5 Tips Remote Workers can Use to Eliminate the Fear of Speaking in Meetings

We’re afraid of speaking in front of others. Jerry Seinfeld on speaking:

“…to the average person, if you go to a funeral, you’re better off in the casket than doing the eulogy.”

But — you WILL be called on to speak. Your boss will ask a tough question. Your staff member will ask something that puts you on the spot. In a department meeting, you’ll be asked your opinion on something.

How can you be ready for it all?

#1: Practice.

You don’t improve what you don’t practice.

The fastest way to get better is to practice with a coach AND to record yourself speaking and listen to it. This can be uncomfortable, but discomfort = growth. Hit record on your phone and give a 30 second speech on a topic, every day.

Record and listen to yourself every day for 30 days and 10x your speaking.

#2: Have a generic framework ready.

A good basic framework is PREP: P — Point, R — Reason, E — Example, P — Point

Point is your takeaway or answer to the question. Reason is your background or thinking behind your answer. Example adds color with a story or analogy. And finally you conclude be restating the point again.

The more tools you practice with, the more prepared you will be.

#3: If you don’t know the answer, don’t dance around.

People can tell when you are filling time.

If you honestly do not know, say that, firmly. If you know where to look or who to ask, offer to follow-up in a separate conversation.

Speak confidently, even when you don’t know the answer.

#4: Watch the time.

Some people love to talk.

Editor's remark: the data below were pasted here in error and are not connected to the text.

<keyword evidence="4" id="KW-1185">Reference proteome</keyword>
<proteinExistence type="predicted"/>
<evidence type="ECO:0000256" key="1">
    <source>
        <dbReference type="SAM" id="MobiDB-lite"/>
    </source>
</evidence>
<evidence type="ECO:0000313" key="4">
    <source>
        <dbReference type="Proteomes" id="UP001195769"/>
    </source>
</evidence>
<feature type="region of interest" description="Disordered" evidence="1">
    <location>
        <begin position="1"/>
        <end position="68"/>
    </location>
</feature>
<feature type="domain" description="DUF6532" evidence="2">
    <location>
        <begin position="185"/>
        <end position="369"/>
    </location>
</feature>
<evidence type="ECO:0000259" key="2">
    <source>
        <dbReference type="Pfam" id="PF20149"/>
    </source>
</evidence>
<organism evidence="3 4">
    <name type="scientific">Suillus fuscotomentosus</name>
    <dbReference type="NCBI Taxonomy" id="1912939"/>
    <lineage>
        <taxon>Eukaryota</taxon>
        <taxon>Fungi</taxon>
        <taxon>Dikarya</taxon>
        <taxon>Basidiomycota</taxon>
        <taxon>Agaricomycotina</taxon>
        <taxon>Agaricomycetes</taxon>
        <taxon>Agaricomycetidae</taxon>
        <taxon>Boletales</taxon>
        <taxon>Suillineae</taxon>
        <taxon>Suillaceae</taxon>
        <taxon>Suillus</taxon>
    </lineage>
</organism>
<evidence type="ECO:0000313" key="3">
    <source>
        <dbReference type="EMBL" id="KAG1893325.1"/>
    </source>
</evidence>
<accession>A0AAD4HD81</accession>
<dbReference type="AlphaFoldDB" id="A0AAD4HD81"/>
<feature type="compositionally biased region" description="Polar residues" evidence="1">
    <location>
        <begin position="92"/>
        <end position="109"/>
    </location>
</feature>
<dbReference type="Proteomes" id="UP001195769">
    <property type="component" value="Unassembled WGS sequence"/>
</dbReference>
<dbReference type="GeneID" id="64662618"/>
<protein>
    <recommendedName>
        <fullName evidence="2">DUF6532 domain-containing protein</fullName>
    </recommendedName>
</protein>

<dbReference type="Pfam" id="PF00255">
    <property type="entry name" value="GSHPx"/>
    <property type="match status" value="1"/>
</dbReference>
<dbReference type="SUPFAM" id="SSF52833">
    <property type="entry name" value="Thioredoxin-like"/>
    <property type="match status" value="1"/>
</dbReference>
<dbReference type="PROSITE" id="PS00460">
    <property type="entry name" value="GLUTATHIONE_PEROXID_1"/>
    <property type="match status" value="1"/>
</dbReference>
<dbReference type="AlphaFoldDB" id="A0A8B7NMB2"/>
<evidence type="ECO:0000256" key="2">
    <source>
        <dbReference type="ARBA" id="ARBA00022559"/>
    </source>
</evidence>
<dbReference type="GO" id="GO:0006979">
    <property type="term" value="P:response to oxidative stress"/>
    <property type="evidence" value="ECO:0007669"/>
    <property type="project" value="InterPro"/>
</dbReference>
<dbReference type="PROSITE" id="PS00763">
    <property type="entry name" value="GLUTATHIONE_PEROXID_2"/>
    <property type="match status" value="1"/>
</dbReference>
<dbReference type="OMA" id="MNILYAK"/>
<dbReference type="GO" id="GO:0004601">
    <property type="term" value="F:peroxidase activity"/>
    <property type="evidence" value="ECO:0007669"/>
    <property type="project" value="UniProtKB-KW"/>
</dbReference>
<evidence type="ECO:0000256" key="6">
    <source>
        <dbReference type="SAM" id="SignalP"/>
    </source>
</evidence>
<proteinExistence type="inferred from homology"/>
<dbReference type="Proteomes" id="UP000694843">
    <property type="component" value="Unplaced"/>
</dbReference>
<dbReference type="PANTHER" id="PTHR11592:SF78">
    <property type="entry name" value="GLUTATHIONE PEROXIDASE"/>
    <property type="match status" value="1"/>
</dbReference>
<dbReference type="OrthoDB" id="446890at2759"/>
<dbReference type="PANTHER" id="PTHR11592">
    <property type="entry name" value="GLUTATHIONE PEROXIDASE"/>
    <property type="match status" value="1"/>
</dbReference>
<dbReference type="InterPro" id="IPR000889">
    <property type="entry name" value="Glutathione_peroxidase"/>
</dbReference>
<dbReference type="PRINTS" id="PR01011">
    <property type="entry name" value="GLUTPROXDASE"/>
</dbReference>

But, listening to someone speak for 2–3 minutes uninterrupted can be frustrating if it’s not purposeful. Make sure you are aware of the allotted time for you and when in doubt, cut it short.

Respect others time — make sure you aren’t off on a tangent.

#5: Show your face & smile.

This depends on the environment.

In some corporate environments, many group calls are audio-only. You may want to match the norm for the meeting. However, if you’d like to stand out, choose to turn on your camera and smile.

Seeing someone smile builds rapport and friendliness.

With practice and some preparation, you can be ready for any impromptu speaking request.

Speak well & speak often.

This post was created with Typeshare

--

--

--

Interested in self-improvement, productivity and human potential.

Love podcasts or audiobooks? Learn on the go with our new app.

Recommended from Medium

I Am a First Generation Immigrant And Always In Two Places At Once

I accidentally spent my first ever Thanksgiving with a family of Trump supporters and I’m thankful…

How to Glue the Broken Pieces of Life Together

The Importance of Abandoning Your Children

CEOs Have a New Job They Didn’t Sign Up For: Slack Moderators

Why Working from Home Is Here to Stay

The Bull Case for Remote Work

Skills to Get Equipped Career-wise amid COVID-19

Remote-work marketplaces

Get the Medium app

A button that says 'Download on the App Store', and if clicked it will lead you to the iOS App store
A button that says 'Get it on, Google Play', and if clicked it will lead you to the Google Play store
Dave Wentworth

Dave Wentworth

Interested in self-improvement, productivity and human potential.

More from Medium

Six Months with a Tiny Phone

4 Steps to Achieving a Breakthrough Result in Your Work

Is Remote Work a Perk?

A sign that says, “this must be the place”

Karl Motey, Business Consultant and Corporate Development Executive | San Francisco, California